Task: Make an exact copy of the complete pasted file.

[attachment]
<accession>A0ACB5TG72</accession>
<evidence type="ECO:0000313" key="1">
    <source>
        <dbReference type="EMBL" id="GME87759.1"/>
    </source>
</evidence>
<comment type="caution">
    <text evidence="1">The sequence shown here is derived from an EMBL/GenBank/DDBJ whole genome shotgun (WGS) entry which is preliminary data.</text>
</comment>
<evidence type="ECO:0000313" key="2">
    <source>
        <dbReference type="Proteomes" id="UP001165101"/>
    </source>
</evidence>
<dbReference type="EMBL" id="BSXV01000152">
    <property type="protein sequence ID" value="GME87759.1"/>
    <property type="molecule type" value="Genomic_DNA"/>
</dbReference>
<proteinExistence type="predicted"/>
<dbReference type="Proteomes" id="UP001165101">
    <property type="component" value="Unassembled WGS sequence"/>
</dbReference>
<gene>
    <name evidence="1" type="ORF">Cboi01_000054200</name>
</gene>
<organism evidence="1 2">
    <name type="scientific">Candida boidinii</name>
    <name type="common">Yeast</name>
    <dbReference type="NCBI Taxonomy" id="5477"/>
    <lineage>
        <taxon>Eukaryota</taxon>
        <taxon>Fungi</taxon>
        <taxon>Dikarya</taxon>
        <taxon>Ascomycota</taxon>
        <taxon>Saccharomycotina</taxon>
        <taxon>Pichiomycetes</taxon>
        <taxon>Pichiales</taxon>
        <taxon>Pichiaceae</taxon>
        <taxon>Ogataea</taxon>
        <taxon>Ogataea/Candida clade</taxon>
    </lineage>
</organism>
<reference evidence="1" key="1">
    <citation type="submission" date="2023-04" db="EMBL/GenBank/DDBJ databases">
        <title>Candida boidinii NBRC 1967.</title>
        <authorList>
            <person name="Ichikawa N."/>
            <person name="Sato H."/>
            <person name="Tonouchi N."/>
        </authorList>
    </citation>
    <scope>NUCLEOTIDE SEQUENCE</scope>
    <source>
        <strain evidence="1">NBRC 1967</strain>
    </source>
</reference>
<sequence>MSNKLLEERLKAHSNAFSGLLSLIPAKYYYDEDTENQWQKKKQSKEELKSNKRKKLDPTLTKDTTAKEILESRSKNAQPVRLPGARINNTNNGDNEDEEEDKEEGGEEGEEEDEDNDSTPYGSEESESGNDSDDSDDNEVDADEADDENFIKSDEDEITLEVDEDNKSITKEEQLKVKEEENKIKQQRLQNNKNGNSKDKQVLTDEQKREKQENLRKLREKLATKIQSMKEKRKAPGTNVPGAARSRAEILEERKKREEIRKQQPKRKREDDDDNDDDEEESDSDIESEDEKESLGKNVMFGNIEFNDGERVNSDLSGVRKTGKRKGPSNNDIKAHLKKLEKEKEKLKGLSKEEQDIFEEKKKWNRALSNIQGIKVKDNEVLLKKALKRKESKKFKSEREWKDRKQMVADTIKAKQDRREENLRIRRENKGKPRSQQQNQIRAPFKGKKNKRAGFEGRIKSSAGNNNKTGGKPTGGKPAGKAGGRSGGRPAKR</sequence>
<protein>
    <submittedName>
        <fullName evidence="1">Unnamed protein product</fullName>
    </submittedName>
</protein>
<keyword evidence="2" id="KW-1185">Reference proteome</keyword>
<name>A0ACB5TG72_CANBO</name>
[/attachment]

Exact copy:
<accession>A0ACB5TG72</accession>
<evidence type="ECO:0000313" key="1">
    <source>
        <dbReference type="EMBL" id="GME87759.1"/>
    </source>
</evidence>
<comment type="caution">
    <text evidence="1">The sequence shown here is derived from an EMBL/GenBank/DDBJ whole genome shotgun (WGS) entry which is preliminary data.</text>
</comment>
<evidence type="ECO:0000313" key="2">
    <source>
        <dbReference type="Proteomes" id="UP001165101"/>
    </source>
</evidence>
<dbReference type="EMBL" id="BSXV01000152">
    <property type="protein sequence ID" value="GME87759.1"/>
    <property type="molecule type" value="Genomic_DNA"/>
</dbReference>
<proteinExistence type="predicted"/>
<dbReference type="Proteomes" id="UP001165101">
    <property type="component" value="Unassembled WGS sequence"/>
</dbReference>
<gene>
    <name evidence="1" type="ORF">Cboi01_000054200</name>
</gene>
<organism evidence="1 2">
    <name type="scientific">Candida boidinii</name>
    <name type="common">Yeast</name>
    <dbReference type="NCBI Taxonomy" id="5477"/>
    <lineage>
        <taxon>Eukaryota</taxon>
        <taxon>Fungi</taxon>
        <taxon>Dikarya</taxon>
        <taxon>Ascomycota</taxon>
        <taxon>Saccharomycotina</taxon>
        <taxon>Pichiomycetes</taxon>
        <taxon>Pichiales</taxon>
        <taxon>Pichiaceae</taxon>
        <taxon>Ogataea</taxon>
        <taxon>Ogataea/Candida clade</taxon>
    </lineage>
</organism>
<reference evidence="1" key="1">
    <citation type="submission" date="2023-04" db="EMBL/GenBank/DDBJ databases">
        <title>Candida boidinii NBRC 1967.</title>
        <authorList>
            <person name="Ichikawa N."/>
            <person name="Sato H."/>
            <person name="Tonouchi N."/>
        </authorList>
    </citation>
    <scope>NUCLEOTIDE SEQUENCE</scope>
    <source>
        <strain evidence="1">NBRC 1967</strain>
    </source>
</reference>
<sequence>MSNKLLEERLKAHSNAFSGLLSLIPAKYYYDEDTENQWQKKKQSKEELKSNKRKKLDPTLTKDTTAKEILESRSKNAQPVRLPGARINNTNNGDNEDEEEDKEEGGEEGEEEDEDNDSTPYGSEESESGNDSDDSDDNEVDADEADDENFIKSDEDEITLEVDEDNKSITKEEQLKVKEEENKIKQQRLQNNKNGNSKDKQVLTDEQKREKQENLRKLREKLATKIQSMKEKRKAPGTNVPGAARSRAEILEERKKREEIRKQQPKRKREDDDDNDDDEEESDSDIESEDEKESLGKNVMFGNIEFNDGERVNSDLSGVRKTGKRKGPSNNDIKAHLKKLEKEKEKLKGLSKEEQDIFEEKKKWNRALSNIQGIKVKDNEVLLKKALKRKESKKFKSEREWKDRKQMVADTIKAKQDRREENLRIRRENKGKPRSQQQNQIRAPFKGKKNKRAGFEGRIKSSAGNNNKTGGKPTGGKPAGKAGGRSGGRPAKR</sequence>
<protein>
    <submittedName>
        <fullName evidence="1">Unnamed protein product</fullName>
    </submittedName>
</protein>
<keyword evidence="2" id="KW-1185">Reference proteome</keyword>
<name>A0ACB5TG72_CANBO</name>